The U.S.S. Merrimack was the finest battleship class spaceship in Earth's fleet, able to stand up against the best the Palatine Empire could throw at them. They were even able to survive an attack by the deadly swarms of the seemingly unstoppable Hive. Only her sister ship, the Monitor, was her equal. However, with the Palatine forces preparing a massive offensive, and the Hive targeting every living organism in the galaxy for destruction, even these two great battleships may fall....
This omnibus edition includes the first two novels of R.M. Meluch's acclaimed Tour of the Merrimack series, The Myriad and Wolf Star.
About the Author
R. M. Meluch is an American SF writer, and published the first of her Tour of the Merrimack series of military SF/space opera novels in 2005. She can be found at rmmeluch.com.
What People are Saying About This
"Meluch shows particular skill in creating memorable characters while exhibiting a refreshing ruthlessness in subordinating them to the logical ramifications of the plot."—(Starred Review for The MYRIAD), Publishers Weekly
"Captain John Farragut and the intrepid crew of the starship USS Merrimack take on the Romans with the skill, flair, and foul-mouthed witticisms one would expect from space-faring sailors and marines."—(Starred Review for WOLF STAR), Publishers Weekly
"The Myriad begins a series that is an amalgam of subgenres: military science fiction, space opera, time paradox, and alternate history.... This novel will prove thoroughly enjoyable to fans of military science fiction authors like David Weber and David Drake."—The B&N Review
"The novel is full of action, tough military talk, and space-opera war."—SciFi.com
Most Helpful Customer Reviews
This review is ONLY for "The Myriad". 4 stars. I liked the characters and the story which was not cliched. I was surprised by the change in plot at the end of the book and in a good way. The SF was well written and thought out. I will be looking for "Wolf Star", the sequel. A previous reviewer objected to the book because the language was not what he knew was used in this situation. I am unclear whether he meant he had served in the Marines aboard a fully integrated space ship in a galaxy far, far away or that he expected that language would not change over a period of time long enough to have established multiple viable colonies beyond the Milky Way.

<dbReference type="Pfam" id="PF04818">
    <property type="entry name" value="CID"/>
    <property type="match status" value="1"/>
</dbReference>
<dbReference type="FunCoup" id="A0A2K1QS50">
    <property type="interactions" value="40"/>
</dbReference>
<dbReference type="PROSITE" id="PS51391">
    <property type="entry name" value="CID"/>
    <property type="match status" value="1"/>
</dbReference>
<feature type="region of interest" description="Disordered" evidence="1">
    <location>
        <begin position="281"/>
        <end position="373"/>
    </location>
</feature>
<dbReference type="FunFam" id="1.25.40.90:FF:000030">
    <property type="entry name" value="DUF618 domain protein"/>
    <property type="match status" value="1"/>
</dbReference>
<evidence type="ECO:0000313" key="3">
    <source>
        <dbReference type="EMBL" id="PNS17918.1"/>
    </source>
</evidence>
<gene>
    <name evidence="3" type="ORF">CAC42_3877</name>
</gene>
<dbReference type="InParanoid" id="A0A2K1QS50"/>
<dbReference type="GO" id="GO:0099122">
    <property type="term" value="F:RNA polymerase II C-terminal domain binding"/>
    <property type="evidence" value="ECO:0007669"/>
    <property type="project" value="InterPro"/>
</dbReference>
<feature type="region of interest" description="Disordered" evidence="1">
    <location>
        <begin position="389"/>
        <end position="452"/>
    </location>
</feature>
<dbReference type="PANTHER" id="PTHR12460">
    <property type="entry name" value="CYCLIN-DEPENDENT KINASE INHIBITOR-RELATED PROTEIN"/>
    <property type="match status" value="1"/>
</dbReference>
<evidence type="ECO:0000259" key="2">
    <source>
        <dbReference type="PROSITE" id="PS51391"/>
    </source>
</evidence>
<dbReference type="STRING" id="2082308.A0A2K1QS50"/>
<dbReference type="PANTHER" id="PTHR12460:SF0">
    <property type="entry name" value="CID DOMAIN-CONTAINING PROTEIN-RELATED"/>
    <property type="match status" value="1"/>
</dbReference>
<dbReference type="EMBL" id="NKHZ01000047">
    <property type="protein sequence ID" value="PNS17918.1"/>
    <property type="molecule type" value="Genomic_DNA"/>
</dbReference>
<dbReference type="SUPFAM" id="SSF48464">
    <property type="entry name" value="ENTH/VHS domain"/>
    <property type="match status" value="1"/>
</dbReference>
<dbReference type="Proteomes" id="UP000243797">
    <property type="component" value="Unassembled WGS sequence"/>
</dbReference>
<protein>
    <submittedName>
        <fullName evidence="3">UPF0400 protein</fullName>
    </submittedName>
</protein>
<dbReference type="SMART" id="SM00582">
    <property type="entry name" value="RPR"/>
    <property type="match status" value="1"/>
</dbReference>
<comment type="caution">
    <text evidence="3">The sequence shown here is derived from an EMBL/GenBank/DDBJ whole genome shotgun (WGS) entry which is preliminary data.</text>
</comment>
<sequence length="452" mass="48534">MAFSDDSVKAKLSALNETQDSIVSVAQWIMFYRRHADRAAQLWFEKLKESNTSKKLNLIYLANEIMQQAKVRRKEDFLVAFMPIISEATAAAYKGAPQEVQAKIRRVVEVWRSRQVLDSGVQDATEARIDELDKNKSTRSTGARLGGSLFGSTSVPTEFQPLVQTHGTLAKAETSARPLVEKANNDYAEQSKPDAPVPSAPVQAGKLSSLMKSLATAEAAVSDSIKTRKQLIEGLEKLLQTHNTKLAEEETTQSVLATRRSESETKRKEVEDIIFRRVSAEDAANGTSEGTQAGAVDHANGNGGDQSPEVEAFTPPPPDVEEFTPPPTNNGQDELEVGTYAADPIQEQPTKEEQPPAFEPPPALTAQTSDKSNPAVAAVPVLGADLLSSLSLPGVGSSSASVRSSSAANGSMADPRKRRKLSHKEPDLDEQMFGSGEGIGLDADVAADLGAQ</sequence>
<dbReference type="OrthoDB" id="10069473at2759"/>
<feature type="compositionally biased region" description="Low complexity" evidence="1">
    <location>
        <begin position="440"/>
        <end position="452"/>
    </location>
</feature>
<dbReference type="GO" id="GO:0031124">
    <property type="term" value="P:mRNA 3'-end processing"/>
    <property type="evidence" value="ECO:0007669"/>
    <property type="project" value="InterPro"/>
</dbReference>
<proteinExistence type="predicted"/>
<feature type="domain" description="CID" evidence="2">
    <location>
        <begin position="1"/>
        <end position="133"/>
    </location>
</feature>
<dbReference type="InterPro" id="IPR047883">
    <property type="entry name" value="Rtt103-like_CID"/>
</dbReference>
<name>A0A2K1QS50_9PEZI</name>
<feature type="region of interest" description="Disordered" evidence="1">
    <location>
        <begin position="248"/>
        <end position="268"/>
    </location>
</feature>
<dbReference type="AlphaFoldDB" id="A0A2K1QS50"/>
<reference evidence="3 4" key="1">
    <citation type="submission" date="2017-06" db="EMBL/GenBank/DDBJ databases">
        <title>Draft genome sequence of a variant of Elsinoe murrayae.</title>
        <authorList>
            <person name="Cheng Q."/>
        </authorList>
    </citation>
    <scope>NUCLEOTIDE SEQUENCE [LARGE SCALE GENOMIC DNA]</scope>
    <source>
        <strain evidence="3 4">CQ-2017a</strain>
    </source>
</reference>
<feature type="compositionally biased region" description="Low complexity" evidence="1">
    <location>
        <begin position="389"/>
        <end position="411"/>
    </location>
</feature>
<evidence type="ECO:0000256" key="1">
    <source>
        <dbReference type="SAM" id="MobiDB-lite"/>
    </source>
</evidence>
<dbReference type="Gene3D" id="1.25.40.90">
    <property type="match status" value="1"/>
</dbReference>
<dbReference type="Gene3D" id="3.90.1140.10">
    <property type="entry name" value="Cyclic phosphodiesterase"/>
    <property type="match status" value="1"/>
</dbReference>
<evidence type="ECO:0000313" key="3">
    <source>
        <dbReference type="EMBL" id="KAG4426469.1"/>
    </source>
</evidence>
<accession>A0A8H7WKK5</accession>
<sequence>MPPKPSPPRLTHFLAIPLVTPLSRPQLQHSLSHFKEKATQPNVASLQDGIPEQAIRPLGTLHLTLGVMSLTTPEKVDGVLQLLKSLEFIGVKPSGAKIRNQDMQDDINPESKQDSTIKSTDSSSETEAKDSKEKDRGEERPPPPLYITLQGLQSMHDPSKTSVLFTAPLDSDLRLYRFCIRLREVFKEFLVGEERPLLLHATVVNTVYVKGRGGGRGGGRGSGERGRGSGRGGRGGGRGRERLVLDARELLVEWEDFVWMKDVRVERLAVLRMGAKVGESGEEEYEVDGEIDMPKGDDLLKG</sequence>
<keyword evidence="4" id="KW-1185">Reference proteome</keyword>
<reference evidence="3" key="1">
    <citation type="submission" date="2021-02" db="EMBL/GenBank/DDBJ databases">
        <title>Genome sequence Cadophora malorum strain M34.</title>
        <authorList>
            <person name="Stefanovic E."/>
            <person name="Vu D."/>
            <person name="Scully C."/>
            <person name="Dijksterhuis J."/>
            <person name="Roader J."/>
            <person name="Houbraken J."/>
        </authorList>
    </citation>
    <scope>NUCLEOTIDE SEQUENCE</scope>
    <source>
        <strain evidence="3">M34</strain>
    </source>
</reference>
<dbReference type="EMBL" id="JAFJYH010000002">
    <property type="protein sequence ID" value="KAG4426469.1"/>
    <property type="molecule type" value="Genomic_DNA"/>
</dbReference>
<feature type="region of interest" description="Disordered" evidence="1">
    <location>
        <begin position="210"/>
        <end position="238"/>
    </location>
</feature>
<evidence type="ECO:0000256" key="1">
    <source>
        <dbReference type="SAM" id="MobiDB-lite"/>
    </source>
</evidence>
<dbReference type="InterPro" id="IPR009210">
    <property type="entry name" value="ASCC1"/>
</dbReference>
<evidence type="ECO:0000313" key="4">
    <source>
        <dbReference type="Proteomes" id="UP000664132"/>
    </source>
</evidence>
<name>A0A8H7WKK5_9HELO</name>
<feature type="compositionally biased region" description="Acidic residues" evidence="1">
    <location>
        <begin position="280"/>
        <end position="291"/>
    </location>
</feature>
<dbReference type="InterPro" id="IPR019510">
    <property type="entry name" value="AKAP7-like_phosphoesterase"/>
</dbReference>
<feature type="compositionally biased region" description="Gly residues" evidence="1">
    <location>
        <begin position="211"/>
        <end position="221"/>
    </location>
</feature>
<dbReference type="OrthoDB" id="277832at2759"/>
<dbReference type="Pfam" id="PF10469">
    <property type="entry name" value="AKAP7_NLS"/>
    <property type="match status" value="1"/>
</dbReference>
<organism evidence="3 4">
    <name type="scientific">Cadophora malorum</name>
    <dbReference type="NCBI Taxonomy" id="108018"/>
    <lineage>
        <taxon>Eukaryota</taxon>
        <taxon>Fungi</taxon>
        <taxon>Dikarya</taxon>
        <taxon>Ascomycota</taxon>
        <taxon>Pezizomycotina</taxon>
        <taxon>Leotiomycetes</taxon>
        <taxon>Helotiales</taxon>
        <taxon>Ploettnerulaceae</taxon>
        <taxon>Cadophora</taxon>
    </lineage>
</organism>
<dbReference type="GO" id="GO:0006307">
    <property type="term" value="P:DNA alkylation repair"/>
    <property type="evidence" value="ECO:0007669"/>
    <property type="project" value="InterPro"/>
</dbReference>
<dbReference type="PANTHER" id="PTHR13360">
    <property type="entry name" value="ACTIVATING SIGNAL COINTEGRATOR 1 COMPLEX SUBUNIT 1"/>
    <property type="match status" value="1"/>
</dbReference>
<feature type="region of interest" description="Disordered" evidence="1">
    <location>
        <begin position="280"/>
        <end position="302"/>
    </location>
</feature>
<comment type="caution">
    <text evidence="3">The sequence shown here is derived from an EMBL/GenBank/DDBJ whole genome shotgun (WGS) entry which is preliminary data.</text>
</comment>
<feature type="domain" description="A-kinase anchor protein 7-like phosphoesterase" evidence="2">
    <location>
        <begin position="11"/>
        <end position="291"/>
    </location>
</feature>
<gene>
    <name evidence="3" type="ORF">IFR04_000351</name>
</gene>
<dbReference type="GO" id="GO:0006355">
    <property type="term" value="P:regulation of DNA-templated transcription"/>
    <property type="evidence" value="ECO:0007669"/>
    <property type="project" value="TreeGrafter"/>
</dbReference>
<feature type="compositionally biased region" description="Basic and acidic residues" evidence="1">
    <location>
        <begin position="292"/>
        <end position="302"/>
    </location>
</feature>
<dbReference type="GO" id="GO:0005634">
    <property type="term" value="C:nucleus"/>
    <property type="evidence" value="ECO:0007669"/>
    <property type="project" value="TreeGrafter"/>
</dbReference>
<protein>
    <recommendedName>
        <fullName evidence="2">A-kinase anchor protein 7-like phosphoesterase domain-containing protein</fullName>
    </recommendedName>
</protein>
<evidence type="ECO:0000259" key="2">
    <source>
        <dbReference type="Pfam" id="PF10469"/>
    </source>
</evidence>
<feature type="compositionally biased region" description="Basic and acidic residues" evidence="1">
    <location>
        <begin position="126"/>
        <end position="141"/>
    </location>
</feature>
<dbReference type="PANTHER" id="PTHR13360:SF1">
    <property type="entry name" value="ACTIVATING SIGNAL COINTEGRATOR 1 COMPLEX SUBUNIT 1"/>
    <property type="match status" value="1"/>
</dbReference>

Good sci-fi but puerile story-telling The sci-fi was pretty good, at least as far as page 50, where I had to bail out. On page 50 the head of the Marine air wing explains to the battleship commander why he wants a specific female pilot to be part of a landing party. He basically says that she is the nastiest "she-dog" (her phrase) on the ship. The use of that term instead of what really would have been used was the last straw for me. This book seems targeted at girls from about 14 to 20, especially those with no knowledge of the military or what military shipboard life is like. Among other annoying bits, the introduction of every new man includes a description of what I would call his "hunk factor," which I found puerile. The military activities and environment were not at all like how it really is, something about which I am knowledgeable. I guarantee you that precious few captains are on a first name basis with any of their officers, especially the very serious, iconic ones such as the author tries to create here. If her books are not aimed at the young woman audience, I strongly suggest that long before Red Team the author have someone who has factual knowledge of the environment she is trying to project read her future works and comment on whether they ring true. Good sci-fi content will only take you so far if the characterization and interpersonal relationships are not done well and the environmental setting and dynamics don't ring true. Further, in my opinion, the cited reviews were accurate only if based on the market cited earlier; I did not considered them representative of the sci-fi readers' population overall.